The comic shop that is depicted in the first issue of Evan Dorkin's recent Eltingville Club series is a horrible, horrible place. And it's horrible because it's true.
There are really places like that – where females are made to feel incredibly uncomfortable, where a mean owner gouges kids out of their pocket money, selling them shit and sneering at them for buying it.
There really are comic shops that are just filthy, and dirty, and smelly, and actively intolerant of anything outside their meagre sphere of experience or taste. Dorkin's excellent comic is a spot-on portrait of all the worse aspects of a comic book shop – a place of sneering and unwelcome dishonesty built on a bedrock of undeserved entitlement.
There are comics shops like that out there. I've been to a few of them. Fortunately, while this type of store was once the norm, it is now very much an exception, and there are lots and lots of other kinds of comic shops as well.
I literally travel the world to see what the comic shops in Stockholm and Sacramento and Ulan Bataar are like. After an adolescent starved of any kind of comic store, I've been to dozens and dozens in the past decade. Comic shops are always my favourite shops, and I've always got an eye out for a new one. I will literally cross the world to check one out.
Some of them were the fleapits seen in Dorkin's comic. Dark, dirty stores with surly staff that couldn't be more unwelcoming, with poor selections of worthy comics, carrying the same old crap as everybody else and refusing to even entertain the notion of changing their ways.
But out of all the comic shops I've been to, those kind of stores are the definite minority – certainly less than a tenth of all the shops of visited. Those kind of places can survive for years on a cliente who rumble on through sheer inertia, but they also drive away new business, and they easily vanish.
The vast majority of comic stores I've been to have been bright, friendly businesses with knowledgeable and helpful staff. They may have a different focus on a different kind of customer, but they all share an honest urge to help their customers find the comics they're after.
All of these places are clean and tidy and welcoming to any new face. The cliché of the nerd fortress is built on some truth, but it's not the reality for most comic shops.
And while they all share a professional, clean and friendly attitude to selling funny books, they are all slightly unique. Many stores don’t bother with anything that isn’t produced by the biggest publishers, others only have a cursory selection of Marvel and DC comics. Some have exceptional Manga libraries, other stores might have unexpected Doctor Who or Star Trek collections to sell off.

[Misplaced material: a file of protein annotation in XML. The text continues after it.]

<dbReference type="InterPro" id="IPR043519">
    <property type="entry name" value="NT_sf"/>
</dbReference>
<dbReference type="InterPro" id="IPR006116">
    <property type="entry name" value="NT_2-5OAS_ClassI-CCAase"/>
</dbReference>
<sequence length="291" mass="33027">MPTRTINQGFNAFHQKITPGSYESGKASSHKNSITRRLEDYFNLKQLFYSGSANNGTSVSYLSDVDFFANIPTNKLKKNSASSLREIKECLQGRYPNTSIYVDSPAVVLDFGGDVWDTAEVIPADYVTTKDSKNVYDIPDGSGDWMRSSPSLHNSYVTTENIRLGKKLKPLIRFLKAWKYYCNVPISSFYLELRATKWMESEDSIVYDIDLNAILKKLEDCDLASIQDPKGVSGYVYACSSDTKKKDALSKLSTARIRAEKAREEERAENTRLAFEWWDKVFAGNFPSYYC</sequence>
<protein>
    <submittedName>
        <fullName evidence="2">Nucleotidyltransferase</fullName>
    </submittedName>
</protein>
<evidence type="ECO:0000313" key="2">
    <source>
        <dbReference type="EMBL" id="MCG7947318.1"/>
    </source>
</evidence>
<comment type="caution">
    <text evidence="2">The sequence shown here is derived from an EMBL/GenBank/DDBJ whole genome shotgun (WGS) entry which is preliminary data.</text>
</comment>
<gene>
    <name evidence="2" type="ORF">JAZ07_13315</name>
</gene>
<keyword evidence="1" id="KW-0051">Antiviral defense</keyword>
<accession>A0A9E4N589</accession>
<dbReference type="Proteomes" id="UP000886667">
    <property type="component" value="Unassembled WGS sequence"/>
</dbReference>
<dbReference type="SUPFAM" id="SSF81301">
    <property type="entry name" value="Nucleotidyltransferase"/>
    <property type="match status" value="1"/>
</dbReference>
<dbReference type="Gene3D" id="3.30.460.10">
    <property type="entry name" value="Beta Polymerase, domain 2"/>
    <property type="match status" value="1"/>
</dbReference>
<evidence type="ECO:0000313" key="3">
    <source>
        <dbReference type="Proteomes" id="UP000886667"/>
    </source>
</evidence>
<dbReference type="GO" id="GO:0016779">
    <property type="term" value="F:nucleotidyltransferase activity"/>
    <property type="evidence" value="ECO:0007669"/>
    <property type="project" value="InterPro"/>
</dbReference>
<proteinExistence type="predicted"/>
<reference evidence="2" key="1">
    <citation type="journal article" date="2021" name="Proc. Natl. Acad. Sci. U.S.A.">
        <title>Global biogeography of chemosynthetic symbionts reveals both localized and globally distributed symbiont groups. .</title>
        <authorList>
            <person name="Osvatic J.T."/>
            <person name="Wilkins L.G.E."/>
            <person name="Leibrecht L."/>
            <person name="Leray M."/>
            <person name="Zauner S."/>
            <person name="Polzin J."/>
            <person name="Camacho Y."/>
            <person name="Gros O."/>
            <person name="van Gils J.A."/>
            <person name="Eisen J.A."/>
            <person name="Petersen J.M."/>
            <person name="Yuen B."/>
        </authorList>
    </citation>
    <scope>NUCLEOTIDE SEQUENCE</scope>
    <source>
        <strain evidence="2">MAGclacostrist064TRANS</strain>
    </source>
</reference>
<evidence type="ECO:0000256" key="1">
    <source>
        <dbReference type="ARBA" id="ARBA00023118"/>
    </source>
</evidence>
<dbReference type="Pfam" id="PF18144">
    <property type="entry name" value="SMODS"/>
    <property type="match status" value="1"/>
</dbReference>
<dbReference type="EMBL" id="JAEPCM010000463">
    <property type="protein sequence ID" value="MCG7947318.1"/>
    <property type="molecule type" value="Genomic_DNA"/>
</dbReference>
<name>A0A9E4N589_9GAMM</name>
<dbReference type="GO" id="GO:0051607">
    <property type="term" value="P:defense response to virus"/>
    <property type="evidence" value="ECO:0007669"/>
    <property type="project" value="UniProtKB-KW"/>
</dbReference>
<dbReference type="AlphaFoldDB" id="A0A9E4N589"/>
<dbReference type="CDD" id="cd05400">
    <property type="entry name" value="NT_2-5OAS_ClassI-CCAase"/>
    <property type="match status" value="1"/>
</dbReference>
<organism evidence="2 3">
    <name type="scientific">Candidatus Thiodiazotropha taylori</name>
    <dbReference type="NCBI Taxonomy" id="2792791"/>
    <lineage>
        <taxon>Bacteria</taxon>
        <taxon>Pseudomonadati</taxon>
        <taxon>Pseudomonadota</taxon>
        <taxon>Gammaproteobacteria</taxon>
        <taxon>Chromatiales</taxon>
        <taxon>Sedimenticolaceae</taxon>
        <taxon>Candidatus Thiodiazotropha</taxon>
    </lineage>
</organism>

Some stores devote a huge amount of space to kid’s comics, or hipster delights, or sword & sorcery nonsense. Some actively court new female readers by making the stunningly simple move of offering them something they will actually want to read. (This is a controversial approach, but pretty damn effective.)
None of these stores are going about things the right or wrong way, they’re just offering up different things to different customers, and making a living where they can. Who can blame them for that, even if they don’t offer everything you might be after?
I like all of these stores, and I usually find something worthwhile in every single one I go into, and I’m proud to support them as much as I can.
I like the bright, inviting and clean stores, and I like the way they demolish stereotypes of the unwelcome nerd enclave. But my favourite stores, the ones I really do travel the Earth in search of, are the messy ones.
When I say messy, I don’t mean filthy or dirty, I just mean a store that has a lot of weird, esoteric product. Things I’ve only heard about, or seen ads for decades ago, or didn’t even know existed.
I’ve been reading comics for more than three and a half decades, and have literally read tens of thousands of issues over the years. But the world of comics is vast, with hundreds of talented writers and artists creating thousands of brilliant comics for almost a century. As much as I read, and as much as I discover, there is always more. As much as I think I know, there is always more.
And that’s why I like the messy stories best, because that’s where I find these things. Things I’d never even heard of, even with favoured creators involved. A well-organised store is good if you know what you are looking for, but a messy store is where you find the things you didn’t even know you were looking for.
Messy stores have things like piles of pristine Bronze Age comics stacked in a corner, going for insanely cheap prices. And messy stores are where you stumble across pieces of brilliance that completely avoided your radar – early printings of lost collections, small press gems, unknown reference books and the strangest of mini-comics.
They can also be places where you can load up on beloved comics without having to mortgage the house - these are the sort of places where I can load up on early issues of Peter Milligan's Shade The Changing Man and John Ostrander's Suicide Squad for fifty cents each.
Messy stores can also be gross stores, and that can be off-putting to civilians. They’re never going to be that welcoming, by their very nature, because they are full of piles of weird esoteric stuff that could put off anyone. But they can also be friendly, cosy places, where new customers are given free rein to rummage for four-colour gems.
In all my travels, I’ve found a few perfectly messy comic shops. They’re out there in Sydney and Amsterdam and Dublin. I thought I found another one in Brisbane the other week, but it was bloody closed. I was gutted, because they really are rarer than the awful shops like the one in the Eltingville comic.
But I still keep looking. These are the shops I dream about, and hunt for, and it's a hunt that never gets old.